6 Don’t say that’s one for the cameras
This really does raise my blood pressure. Player heads the ball towards the top corner, keeper leaps across his goal and clutches it. Ex-pro chuckles: “That’s one for the cameras.”
No it’s not. It’s simply the most effective way to save the ball from going in. What is the cat meant to do? Scamper sideways to palm it away, thus risking tripping up? Stop saying it.
7 Don’t say a player has used all his experience
This is a particular favourite of Don Goodman, who is otherwise excellent. Seldom will the former Wolves warrior get through a game without telling us a player has “used all his experience there” and he is not the only culprit.
Things that activate this phrase typically include shepherding the ball out for a goal kick, chesting it back to the keeper or holding it up and getting fouled from behind.
These things are actually carried out by players of all ages but it is only when someone aged 33 or more does it that he is deemed to have dug deep into his memory bank to execute a fairly basic task.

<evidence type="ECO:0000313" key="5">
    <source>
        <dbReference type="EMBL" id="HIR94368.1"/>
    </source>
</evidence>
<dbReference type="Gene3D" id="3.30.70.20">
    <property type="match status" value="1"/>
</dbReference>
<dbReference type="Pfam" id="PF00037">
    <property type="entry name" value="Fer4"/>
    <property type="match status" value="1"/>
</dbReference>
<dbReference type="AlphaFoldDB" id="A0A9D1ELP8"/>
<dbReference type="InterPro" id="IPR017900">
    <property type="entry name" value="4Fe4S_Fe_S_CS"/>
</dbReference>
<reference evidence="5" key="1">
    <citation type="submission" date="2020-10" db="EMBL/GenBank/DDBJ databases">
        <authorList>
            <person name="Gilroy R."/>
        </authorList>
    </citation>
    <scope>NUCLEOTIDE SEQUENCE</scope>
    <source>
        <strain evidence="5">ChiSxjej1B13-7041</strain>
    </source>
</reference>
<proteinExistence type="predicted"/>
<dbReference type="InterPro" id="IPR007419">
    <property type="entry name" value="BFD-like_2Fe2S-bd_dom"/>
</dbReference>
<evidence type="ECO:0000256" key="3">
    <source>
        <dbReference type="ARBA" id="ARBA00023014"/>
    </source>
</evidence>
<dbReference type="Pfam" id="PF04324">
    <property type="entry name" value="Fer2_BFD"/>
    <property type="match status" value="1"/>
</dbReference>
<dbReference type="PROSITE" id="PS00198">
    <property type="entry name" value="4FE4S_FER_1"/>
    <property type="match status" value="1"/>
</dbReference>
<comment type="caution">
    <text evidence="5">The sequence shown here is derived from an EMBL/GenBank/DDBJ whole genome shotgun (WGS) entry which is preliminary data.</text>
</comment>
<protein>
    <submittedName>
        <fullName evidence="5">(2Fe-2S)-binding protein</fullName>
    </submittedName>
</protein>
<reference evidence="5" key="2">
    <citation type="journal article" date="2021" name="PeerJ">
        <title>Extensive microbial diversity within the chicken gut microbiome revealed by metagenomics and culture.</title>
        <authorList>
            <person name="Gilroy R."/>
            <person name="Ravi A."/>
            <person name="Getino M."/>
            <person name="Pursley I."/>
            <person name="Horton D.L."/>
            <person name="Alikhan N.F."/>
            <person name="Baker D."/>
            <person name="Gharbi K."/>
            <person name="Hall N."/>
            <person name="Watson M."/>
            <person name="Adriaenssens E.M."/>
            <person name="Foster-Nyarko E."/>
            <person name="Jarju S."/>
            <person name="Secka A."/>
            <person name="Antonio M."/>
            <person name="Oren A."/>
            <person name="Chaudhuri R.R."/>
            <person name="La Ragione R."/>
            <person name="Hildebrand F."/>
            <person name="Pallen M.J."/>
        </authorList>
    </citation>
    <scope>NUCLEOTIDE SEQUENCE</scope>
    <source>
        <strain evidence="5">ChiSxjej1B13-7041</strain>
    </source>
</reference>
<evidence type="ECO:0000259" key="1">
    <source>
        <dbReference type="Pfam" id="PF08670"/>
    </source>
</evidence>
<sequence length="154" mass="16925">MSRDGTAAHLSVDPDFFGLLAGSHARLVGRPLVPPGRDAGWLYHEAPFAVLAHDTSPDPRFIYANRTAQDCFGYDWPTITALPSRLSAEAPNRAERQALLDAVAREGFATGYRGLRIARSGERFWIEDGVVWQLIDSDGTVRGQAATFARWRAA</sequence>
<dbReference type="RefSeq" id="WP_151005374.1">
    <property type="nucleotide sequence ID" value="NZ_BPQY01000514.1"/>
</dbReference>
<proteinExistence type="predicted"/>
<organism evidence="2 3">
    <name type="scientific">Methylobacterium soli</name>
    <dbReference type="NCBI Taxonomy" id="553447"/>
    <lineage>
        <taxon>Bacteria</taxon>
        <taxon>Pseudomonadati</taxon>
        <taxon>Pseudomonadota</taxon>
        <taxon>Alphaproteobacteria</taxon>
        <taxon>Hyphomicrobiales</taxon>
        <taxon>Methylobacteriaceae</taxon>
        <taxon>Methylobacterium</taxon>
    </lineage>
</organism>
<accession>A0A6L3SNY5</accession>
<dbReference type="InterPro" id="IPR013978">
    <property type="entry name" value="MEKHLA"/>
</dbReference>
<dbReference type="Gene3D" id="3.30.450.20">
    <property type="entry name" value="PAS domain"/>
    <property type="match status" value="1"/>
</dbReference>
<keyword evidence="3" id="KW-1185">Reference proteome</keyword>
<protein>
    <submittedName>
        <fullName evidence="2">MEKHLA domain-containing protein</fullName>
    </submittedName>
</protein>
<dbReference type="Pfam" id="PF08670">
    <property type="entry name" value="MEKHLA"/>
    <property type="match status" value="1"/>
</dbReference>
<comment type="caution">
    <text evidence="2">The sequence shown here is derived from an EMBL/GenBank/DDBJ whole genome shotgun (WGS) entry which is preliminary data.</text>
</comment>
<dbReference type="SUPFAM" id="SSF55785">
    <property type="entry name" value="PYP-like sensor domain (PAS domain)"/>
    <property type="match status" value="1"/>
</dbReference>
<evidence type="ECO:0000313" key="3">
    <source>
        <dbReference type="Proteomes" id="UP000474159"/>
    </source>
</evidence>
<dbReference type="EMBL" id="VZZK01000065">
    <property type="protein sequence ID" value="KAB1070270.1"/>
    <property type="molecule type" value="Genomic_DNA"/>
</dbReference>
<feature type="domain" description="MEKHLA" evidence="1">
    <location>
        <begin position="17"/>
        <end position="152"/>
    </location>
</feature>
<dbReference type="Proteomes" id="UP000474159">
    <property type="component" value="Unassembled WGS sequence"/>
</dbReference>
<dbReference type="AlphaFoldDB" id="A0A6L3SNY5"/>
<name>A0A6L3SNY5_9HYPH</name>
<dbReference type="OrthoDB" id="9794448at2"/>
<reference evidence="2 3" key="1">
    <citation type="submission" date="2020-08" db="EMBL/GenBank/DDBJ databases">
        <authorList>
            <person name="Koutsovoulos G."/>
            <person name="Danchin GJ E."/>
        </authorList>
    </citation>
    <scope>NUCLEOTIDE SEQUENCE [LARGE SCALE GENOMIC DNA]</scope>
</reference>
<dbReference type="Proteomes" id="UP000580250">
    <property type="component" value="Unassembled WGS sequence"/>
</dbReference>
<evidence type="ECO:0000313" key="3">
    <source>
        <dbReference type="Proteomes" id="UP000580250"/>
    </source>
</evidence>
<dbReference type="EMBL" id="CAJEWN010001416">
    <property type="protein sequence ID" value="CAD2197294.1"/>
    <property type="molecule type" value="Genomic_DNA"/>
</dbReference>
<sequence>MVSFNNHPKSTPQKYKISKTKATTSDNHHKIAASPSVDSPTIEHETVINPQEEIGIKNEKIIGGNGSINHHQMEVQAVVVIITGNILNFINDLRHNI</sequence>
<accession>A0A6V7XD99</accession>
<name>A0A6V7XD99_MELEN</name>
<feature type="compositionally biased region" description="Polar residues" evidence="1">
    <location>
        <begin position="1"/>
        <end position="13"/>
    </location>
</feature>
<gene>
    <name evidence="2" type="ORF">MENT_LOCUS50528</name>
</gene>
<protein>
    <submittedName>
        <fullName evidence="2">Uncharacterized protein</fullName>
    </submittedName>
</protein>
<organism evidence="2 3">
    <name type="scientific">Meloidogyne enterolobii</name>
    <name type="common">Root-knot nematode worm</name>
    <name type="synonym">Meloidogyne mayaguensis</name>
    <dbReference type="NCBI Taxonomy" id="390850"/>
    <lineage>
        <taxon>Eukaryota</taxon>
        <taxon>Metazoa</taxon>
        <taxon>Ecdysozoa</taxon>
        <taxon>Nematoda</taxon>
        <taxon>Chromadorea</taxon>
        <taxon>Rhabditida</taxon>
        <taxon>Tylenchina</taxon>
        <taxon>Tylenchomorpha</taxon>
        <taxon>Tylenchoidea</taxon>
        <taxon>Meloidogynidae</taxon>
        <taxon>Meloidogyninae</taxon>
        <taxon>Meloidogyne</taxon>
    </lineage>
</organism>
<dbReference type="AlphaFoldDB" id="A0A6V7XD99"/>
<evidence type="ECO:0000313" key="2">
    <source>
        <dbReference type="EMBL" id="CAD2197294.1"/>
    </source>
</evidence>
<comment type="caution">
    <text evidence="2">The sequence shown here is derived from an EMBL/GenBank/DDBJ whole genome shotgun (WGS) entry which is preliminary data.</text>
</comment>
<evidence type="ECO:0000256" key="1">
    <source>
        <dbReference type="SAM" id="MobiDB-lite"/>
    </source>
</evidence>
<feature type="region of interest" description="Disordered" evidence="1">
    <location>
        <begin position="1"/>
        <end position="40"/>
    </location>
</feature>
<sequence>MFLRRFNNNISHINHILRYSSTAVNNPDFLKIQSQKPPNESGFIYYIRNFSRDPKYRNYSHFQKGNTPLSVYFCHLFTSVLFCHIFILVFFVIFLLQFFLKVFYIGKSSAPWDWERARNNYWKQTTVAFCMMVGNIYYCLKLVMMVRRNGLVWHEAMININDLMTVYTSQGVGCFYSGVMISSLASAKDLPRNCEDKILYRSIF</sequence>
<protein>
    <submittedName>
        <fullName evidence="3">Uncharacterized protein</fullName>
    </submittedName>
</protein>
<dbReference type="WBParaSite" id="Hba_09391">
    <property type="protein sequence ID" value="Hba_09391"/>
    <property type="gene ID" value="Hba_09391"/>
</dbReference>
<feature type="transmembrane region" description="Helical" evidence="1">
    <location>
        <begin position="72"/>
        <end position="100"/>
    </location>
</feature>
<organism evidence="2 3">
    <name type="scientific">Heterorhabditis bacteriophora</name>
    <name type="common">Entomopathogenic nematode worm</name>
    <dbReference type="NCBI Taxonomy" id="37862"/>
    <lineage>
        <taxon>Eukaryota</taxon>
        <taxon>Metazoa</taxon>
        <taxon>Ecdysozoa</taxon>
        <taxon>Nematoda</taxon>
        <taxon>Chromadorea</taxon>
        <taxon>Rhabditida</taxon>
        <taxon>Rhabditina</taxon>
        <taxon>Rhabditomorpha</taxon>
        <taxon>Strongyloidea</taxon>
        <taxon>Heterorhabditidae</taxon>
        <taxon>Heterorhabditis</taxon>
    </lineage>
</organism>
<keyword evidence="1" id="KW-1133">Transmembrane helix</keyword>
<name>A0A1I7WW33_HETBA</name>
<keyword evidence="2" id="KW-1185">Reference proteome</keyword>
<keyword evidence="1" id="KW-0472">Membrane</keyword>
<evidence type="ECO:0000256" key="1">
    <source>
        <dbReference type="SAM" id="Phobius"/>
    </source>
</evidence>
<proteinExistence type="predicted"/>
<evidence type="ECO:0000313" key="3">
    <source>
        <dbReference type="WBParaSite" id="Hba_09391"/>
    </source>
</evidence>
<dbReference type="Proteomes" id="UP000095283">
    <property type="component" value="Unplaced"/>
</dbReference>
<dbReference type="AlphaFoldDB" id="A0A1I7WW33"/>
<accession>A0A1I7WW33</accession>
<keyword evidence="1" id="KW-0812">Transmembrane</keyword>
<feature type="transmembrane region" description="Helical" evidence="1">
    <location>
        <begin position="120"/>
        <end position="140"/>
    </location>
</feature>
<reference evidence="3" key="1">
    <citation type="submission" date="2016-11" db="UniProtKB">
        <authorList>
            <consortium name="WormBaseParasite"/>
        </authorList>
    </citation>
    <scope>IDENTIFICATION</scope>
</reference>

It would have been interesting to hear the co-commentator say Steven Gerrard used none of his experience when he slipped and cost Liverpool the chance to win the title in 2014.
8 Do comment on a refereeing decision before seeing a replay
Gary Neville is a great broadcaster and one of the many reasons for that is when he is co-commentating he will attempt to say whether or not he thinks the ref has got it right before he is afforded the luxury of seeing the incident slowed right down and from numerous angles.
And if he doesn’t take a view he will make a point of reminding the audience just how difficult it is to get all these marginal calls right.